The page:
#### Boxing Overhead

Type abstractions, such as `type Logarithm`

erase to their bound (which is `Any`

in our case).
That is, although we do not need to manually wrap and unwrap the `Double`

value, there will be still some boxing overhead related to boxing the primitive type `Double`

.

## Opaque Types

Instead of manually splitting our `Logarithms`

component into an abstract part and into a concrete implementation, we can simply use opaque types in Scala 3 to achieve a similar effect:

```
object Logarithms:
//vvvvvv this is the important difference!
opaque type Logarithm = Double
object Logarithm:
def apply(d: Double): Logarithm = math.log(d)
extension (x: Logarithm)
def toDouble: Double = math.exp(x)
def + (y: Logarithm): Logarithm = Logarithm(math.exp(x) + math.exp(y))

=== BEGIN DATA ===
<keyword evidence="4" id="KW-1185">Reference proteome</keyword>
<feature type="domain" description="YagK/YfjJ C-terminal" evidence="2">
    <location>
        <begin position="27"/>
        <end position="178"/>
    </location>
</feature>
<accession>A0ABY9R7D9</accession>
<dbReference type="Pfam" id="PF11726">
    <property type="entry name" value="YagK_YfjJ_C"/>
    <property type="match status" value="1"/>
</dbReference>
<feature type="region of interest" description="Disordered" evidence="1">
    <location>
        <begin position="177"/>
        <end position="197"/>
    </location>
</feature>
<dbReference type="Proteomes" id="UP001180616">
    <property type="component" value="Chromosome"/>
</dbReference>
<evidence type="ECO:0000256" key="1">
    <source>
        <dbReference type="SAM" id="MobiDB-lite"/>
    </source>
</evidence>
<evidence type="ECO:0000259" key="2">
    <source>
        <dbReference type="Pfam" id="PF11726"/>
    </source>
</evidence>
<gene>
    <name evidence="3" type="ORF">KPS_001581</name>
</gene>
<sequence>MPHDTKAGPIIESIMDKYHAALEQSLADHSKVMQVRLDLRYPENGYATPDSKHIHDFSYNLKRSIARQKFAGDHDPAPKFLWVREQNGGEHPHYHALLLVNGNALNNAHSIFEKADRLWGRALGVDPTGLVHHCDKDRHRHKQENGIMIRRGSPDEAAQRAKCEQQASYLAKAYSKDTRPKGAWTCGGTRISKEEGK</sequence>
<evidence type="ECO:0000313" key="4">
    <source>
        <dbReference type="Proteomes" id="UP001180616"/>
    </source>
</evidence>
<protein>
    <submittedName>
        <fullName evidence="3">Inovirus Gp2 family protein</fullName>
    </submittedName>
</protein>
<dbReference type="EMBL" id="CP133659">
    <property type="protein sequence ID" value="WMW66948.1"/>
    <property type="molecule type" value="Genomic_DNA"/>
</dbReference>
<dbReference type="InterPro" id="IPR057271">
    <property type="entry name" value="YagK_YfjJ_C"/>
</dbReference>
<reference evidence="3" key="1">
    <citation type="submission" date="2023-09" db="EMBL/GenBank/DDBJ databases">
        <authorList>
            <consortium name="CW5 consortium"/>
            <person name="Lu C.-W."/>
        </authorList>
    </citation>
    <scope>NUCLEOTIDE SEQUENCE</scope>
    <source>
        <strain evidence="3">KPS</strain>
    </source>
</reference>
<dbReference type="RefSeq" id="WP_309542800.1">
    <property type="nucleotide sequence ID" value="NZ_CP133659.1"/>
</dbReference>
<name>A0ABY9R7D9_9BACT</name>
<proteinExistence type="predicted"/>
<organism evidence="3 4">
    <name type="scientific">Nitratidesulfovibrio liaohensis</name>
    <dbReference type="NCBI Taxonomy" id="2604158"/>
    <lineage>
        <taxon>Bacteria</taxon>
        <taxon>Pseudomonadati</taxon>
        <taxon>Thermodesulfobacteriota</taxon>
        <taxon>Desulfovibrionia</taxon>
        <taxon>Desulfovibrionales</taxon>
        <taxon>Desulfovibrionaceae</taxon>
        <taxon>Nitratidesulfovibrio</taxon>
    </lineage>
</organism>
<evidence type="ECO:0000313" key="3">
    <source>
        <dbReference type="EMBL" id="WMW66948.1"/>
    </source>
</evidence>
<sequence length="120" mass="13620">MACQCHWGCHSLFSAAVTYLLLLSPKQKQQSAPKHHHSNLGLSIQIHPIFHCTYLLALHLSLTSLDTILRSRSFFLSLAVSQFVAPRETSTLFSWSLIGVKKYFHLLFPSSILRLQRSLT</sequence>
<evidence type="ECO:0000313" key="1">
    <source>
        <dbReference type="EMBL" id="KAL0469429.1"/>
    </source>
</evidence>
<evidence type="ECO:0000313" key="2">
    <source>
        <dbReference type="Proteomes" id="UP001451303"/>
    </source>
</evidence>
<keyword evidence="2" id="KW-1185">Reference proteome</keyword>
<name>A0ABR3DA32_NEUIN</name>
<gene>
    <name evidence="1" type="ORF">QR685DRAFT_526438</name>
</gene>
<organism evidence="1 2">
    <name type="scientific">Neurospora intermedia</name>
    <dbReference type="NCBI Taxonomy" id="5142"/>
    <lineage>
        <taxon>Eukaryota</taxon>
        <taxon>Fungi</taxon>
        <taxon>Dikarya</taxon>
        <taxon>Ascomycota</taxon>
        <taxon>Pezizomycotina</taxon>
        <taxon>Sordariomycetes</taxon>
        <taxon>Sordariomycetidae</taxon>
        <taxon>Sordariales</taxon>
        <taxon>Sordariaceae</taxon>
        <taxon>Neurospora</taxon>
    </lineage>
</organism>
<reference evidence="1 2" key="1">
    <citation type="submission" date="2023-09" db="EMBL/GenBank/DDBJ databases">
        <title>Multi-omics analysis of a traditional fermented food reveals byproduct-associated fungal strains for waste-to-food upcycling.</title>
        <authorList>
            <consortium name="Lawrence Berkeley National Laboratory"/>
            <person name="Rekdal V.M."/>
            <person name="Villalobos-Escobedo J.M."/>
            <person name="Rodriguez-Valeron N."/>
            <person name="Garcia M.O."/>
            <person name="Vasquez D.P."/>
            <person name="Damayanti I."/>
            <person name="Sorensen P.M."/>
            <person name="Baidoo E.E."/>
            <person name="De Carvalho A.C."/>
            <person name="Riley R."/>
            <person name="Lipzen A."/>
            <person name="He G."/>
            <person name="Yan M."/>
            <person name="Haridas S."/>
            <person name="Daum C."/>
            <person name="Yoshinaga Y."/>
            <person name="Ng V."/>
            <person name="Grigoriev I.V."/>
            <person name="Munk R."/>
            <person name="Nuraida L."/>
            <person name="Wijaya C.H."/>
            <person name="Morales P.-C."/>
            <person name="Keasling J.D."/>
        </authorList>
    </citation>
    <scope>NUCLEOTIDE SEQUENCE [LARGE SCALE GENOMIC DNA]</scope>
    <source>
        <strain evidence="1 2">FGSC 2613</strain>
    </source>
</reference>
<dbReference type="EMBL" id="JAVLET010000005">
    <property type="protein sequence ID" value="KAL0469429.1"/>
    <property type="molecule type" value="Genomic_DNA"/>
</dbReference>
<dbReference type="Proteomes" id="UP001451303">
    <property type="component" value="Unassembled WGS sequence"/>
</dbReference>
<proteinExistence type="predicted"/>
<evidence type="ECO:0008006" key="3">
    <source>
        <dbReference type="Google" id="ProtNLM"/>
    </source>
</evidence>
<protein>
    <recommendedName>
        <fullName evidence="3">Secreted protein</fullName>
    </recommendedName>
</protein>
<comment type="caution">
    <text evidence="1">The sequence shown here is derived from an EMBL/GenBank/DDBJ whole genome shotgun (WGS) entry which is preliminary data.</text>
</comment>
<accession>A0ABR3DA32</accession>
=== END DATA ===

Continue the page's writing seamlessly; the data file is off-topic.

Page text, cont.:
def * (y: Logarithm): Logarithm = x + y
```

The fact that `Logarithm`

is the same as `Double`

is only known in the scope where `Logarithm`

is defined, which in the above example corresponds to the object `Logarithms`

.
The type equality `Logarithm = Double`

can be used to implement the methods (like `*`

and `toDouble`

).

However, outside of the module the type `Logarithm`

is completely encapsulated, or “opaque.” To users of `Logarithm`

it is not possible to discover that `Logarithm`

is actually implemented as a `Double`

:

```
import Logarithms.*
val log2 = Logarithm(2.0)
val log3 = Logarithm(3.0)
println((log2 * log3).toDouble) // prints 6.0
println((log2 + log3).toDouble) // prints 4.999...
val d: Double = log2 // ERROR: Found Logarithm required Double
```

Even though we abstracted over `Logarithm`

, the abstraction comes for free:
Since there is only one implementation, at runtime there will be *no boxing overhead* for primitive types like `Double`

.

### Summary of Opaque Types

Opaque types offer a sound abstraction over implementation details, without imposing performance overhead. As illustrated above, opaque types are convenient to use, and integrate very well with the Extension Methods feature.